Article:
2. Doesnt show anything after running npm start. I then check if all files are loaded and shim.min.js is not existing, and others are showing this in console:

    SyntaxError: missing ; before statement[Learn More] shim.js:1:6
    17:28:03.543 SyntaxError: missing ; before statement[Learn More] zone.js:1:6
    17:28:03.545 SyntaxError: missing ; before statement[Learn More] Reflect.js:1:6
    17:28:03.547 SyntaxError: missing ; before statement[Learn More] system.src.js:1:6
    17:28:03.548 SyntaxError: missing ; before statement[Learn More] systemjs.config.js:1:6
    17:28:03.549 ReferenceError: System is not defined[Learn More] localhost:5000:17:7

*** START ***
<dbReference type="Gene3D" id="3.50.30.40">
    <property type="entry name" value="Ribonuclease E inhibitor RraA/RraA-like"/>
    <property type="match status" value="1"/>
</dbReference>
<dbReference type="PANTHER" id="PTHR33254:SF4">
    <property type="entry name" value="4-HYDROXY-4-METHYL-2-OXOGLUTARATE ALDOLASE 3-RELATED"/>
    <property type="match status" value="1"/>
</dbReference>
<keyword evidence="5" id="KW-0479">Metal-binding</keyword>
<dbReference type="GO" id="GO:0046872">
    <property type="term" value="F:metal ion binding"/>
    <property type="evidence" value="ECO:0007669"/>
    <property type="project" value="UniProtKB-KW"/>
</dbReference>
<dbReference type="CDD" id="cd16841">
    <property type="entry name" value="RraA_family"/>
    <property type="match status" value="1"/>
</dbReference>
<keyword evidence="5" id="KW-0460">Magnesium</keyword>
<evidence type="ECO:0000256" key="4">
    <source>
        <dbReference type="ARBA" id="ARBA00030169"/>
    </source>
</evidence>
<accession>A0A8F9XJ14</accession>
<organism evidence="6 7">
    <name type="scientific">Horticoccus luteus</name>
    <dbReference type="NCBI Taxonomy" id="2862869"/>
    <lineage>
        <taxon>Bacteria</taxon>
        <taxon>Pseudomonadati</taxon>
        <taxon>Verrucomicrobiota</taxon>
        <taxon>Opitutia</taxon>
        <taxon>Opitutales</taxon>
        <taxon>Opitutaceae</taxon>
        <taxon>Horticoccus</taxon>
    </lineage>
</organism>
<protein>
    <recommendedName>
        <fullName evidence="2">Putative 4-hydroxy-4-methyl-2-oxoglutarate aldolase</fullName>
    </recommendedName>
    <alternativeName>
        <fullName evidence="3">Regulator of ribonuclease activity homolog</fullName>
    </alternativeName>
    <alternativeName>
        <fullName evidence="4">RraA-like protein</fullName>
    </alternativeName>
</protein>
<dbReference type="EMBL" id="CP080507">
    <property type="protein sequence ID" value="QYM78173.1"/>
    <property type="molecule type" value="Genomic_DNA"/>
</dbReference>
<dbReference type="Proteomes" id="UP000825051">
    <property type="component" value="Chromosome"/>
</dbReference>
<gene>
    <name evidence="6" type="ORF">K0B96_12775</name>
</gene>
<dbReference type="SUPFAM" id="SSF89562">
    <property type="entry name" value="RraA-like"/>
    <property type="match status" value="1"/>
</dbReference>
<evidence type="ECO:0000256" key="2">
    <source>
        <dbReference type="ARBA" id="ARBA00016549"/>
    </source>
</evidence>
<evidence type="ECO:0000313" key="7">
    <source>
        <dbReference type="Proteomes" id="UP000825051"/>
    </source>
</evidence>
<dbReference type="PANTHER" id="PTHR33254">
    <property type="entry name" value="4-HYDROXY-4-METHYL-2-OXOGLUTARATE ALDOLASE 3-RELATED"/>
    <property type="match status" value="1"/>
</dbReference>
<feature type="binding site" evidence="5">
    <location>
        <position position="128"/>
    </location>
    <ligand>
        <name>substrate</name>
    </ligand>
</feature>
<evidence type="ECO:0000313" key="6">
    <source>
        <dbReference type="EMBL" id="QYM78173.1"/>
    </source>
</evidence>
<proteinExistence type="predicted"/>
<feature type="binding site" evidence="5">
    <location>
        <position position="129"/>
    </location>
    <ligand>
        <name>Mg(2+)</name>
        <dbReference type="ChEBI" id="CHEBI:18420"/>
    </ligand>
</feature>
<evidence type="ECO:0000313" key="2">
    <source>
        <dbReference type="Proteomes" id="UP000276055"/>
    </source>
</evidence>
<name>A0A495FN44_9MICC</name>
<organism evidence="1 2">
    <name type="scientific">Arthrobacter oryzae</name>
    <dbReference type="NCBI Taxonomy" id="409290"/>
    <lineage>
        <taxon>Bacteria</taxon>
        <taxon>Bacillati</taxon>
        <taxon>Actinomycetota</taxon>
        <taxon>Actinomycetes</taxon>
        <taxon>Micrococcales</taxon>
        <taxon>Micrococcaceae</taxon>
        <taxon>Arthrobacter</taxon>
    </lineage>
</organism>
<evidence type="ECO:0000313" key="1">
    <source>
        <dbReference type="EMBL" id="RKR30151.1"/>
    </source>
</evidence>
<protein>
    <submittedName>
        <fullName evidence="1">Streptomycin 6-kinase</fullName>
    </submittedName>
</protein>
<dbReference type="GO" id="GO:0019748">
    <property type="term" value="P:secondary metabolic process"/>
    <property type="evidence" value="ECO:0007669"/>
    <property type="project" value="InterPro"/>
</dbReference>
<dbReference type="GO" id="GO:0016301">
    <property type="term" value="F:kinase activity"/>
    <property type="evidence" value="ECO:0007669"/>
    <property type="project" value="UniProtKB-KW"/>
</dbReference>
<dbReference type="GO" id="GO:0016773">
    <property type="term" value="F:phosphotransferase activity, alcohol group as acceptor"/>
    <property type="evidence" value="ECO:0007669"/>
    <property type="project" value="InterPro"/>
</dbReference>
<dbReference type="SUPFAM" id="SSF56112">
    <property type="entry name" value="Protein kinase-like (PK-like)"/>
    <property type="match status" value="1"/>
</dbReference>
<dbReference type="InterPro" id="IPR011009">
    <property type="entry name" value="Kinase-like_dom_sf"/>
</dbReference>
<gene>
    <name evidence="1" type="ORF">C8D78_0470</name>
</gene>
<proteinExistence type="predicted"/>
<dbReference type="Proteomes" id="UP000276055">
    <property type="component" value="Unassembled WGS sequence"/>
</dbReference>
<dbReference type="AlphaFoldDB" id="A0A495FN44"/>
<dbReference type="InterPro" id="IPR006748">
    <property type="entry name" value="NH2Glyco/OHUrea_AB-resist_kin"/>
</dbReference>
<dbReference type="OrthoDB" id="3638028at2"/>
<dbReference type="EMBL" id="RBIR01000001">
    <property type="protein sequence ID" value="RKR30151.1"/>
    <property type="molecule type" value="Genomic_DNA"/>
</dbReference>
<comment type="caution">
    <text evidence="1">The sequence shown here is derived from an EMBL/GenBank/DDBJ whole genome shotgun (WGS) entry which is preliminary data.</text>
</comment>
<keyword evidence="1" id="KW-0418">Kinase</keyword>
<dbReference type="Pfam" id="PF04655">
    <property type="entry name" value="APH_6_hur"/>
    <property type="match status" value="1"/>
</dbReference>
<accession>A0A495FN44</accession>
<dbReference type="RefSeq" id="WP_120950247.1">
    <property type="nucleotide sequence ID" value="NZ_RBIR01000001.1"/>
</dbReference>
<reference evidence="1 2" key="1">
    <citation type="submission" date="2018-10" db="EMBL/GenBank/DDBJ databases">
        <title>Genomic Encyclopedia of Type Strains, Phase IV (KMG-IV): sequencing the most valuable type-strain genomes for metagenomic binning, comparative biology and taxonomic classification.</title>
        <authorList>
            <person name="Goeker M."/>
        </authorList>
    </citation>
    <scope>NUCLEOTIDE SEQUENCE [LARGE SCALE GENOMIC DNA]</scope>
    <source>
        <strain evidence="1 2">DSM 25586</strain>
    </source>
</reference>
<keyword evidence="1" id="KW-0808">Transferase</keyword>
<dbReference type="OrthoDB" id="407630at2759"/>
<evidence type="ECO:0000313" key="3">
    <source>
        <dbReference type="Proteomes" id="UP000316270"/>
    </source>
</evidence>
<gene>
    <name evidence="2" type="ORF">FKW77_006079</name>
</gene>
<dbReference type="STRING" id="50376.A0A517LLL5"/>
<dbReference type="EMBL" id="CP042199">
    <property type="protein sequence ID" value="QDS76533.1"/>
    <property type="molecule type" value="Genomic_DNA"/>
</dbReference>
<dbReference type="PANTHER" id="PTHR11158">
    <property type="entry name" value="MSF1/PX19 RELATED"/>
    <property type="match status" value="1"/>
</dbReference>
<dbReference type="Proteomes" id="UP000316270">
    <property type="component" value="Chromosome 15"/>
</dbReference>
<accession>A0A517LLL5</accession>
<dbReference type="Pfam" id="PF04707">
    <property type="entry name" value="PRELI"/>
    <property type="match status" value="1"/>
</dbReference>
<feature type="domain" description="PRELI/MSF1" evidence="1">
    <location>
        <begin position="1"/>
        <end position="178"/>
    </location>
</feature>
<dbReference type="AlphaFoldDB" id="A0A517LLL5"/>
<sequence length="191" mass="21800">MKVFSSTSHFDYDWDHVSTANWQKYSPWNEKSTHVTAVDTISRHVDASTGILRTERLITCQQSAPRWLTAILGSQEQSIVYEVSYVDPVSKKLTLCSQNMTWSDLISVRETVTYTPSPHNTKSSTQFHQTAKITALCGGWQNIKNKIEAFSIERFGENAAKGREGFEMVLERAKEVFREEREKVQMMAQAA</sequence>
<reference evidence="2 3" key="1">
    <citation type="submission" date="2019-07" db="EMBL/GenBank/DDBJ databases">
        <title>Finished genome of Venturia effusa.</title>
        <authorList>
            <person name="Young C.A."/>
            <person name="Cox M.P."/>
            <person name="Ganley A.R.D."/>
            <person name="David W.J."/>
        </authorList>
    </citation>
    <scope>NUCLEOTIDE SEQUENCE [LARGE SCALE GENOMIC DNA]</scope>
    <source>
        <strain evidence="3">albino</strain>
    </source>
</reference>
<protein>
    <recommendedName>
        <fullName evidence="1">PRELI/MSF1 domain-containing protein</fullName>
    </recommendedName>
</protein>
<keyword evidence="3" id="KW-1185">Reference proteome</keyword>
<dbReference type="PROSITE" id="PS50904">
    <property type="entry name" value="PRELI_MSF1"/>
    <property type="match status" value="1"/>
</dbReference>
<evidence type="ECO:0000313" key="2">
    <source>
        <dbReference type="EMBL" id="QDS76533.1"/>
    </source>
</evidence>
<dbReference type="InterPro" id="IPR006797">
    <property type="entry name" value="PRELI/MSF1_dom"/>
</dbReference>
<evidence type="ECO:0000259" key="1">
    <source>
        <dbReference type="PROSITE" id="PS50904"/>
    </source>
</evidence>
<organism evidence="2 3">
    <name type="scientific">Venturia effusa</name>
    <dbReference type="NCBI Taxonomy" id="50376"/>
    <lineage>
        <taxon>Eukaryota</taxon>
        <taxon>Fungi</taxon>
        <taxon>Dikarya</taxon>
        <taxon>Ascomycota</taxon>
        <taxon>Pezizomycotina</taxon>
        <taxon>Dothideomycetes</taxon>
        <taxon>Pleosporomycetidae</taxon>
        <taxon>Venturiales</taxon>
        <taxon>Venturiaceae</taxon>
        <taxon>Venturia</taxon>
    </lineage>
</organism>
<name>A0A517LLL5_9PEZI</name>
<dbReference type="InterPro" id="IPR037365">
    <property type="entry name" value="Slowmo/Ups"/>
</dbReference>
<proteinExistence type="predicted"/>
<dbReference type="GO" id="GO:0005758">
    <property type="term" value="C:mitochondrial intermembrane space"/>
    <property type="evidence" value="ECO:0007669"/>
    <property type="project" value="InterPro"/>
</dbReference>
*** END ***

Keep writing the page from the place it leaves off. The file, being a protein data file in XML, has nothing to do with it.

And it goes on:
3. so here in screenshot you only have Startup.cs and in previous program.cs as well. I can’t go through part where we run npm start to show Hello TypeScript world.

    1. Hi amel, thanks for the comment. The Program.cs file should be in the screenshot. I will fix that.

      In the meantime, can you let me know what displays in the console after you type ‘npm start’? If the configuration is incorrect, you would generally get some type of error. That might give us a clue as to what is going on.

      You can look at the full code for this part of the demo in a branch of the GitHub repo. This is a link to the specific branch:

      One final thing that’s a bit of a shot in the dark – try running ‘npm install’ again to make sure you have all the packages installed. See if you there are any errors there as well.

      Please let me know how else I can help. Again, thanks for the comment.